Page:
Sunday, July 8, 2012

All You Need to Know about the Constitution

HARBESON: Two issues, put simply

> SOUTHERN INDIANA — Today I want to comment on two major news items from last week. Let’s start with the one that caused the most fireworks.

You can probably guess which story I’m talking about. For months, people have been discussing, speculating and making predictions about it. When the papers were finally filed, social media sizzled. The story was so hot you could literally feel the heat here in Southern Indiana.

Some people were celebrating the decision. Some were angry and disappointed. Still others, myself included, were just plain apathetic. I’m talking of course about the breakup of Tom Cruise and Katie Holmes.

Holmes filed for the divorce and though I don’t really know for sure what the problems are between the couple, I heard from my secret media sources that at least one issue centered on an annoying habit of Cruise’s.

No, it’s not his propensity to jump around on couches. Yes, I’m sure that could be a potential issue causing irreconcilable differences since it could prematurely wear out the living room furniture, but from what my sources tell me, the problem is not about what Cruise is doing. The problem is focused on what he’s not doing, which is to say he’s not putting the toilet seat down.

Apparently, Holmes tried to settle this by giving Tom a mandate. She even reportedly pasted a note on the bathroom wall reminding him that it was “necessary and proper” to put the seat down and if he failed to do so, he would be charged a “shared responsibility payment” because she had to hire someone to take care of it.

Wait, I think I may be getting my stories confused. Those points are relevant to the U.S. Supreme Court’s decision on the Affordable Care Act, the second story I wanted to discuss.

Sorry about that. My mind’s a bit rattled after reading just a part of the Court’s opinion. I’m still trying to process the similarities and legal implications of using the words “shall” versus “may” in federal government legislation.

Speaking of similarities, the more I dive into these political controversies, the more the Constitution seems to be like any other old text that groups of people decide to worship — if you work hard enough, you can search through these documents and find plenty of vague phrases that will allow you to interpret them in any way that fits your needs.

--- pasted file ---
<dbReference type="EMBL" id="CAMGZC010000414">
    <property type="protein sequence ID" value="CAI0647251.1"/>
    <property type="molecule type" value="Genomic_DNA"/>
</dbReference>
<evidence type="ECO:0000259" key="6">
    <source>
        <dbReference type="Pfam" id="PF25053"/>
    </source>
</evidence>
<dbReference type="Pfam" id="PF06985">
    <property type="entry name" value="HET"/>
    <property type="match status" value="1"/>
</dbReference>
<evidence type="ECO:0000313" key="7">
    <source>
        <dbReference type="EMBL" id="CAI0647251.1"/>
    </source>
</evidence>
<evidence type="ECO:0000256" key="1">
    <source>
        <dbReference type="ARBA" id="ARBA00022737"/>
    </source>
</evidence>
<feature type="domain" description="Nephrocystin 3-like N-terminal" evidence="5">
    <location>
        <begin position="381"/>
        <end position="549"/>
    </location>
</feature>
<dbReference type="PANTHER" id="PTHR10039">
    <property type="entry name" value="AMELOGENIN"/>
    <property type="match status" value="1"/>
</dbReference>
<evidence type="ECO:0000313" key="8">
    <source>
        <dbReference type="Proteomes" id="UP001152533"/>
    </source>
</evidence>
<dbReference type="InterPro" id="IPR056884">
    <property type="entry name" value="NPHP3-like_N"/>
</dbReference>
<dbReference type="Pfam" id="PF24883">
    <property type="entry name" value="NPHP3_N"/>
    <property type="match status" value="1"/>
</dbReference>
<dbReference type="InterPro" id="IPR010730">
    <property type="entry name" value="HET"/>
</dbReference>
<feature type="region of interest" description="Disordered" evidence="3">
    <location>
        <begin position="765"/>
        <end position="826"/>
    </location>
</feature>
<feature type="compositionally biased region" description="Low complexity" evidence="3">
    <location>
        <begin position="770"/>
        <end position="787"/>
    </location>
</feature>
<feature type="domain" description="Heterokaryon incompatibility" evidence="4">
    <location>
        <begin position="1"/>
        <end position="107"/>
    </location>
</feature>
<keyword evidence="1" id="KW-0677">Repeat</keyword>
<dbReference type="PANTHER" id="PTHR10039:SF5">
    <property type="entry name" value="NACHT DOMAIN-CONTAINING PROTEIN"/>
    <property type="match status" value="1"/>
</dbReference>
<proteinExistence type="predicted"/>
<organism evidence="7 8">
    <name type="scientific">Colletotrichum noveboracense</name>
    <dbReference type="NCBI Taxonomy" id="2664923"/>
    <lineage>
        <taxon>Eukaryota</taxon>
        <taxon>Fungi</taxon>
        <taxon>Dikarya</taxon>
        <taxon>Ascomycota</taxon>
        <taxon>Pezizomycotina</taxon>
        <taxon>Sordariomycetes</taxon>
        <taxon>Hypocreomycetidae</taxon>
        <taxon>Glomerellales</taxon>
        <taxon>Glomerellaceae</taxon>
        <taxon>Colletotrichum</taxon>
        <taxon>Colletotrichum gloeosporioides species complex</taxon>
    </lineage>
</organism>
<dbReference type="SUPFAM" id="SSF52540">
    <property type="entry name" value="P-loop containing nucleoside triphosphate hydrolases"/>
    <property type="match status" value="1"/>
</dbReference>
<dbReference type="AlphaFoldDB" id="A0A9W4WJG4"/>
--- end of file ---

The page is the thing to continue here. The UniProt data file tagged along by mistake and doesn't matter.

The proclamations and interpretations made about the Constitution may be more dangerous than those other texts, though, because these judgments and decisions can end up legitimizing aggression — the initiation of force — upon others.

Once the aggression begins, everyone is stuck trying to deal with the damage. Previous government interventions have created a lot of damage to the health care market and this is one reason why all three branches of our so-called limited government have been spending so much time on this particular issue.

We know there’s a problem because all the concern is focused on insurance rather than health care. Due to the effects and consequences of long-term government involvement that have increased regulations and costs, we now have a system so messed up that no one can imagine being able to provide and access health care without piling on even more government involvement.

Even those who support this law should be able to see that something is very wrong when you find yourself gleefully cheering the fact that people may now be forced to hand over money to either big corporations or big government.

In hindsight, I realize I could have prevented myself from getting so confused if I had just stopped reading the Supreme Court opinion at page five, where Justice Roberts said: “Put simply, Congress may tax and spend.”

To understand our current situation, that’s really all anyone needs to know about the Constitution.

— Clark County resident Debbie Harbeson is slowly coming out of her Constitution-induced confusion.

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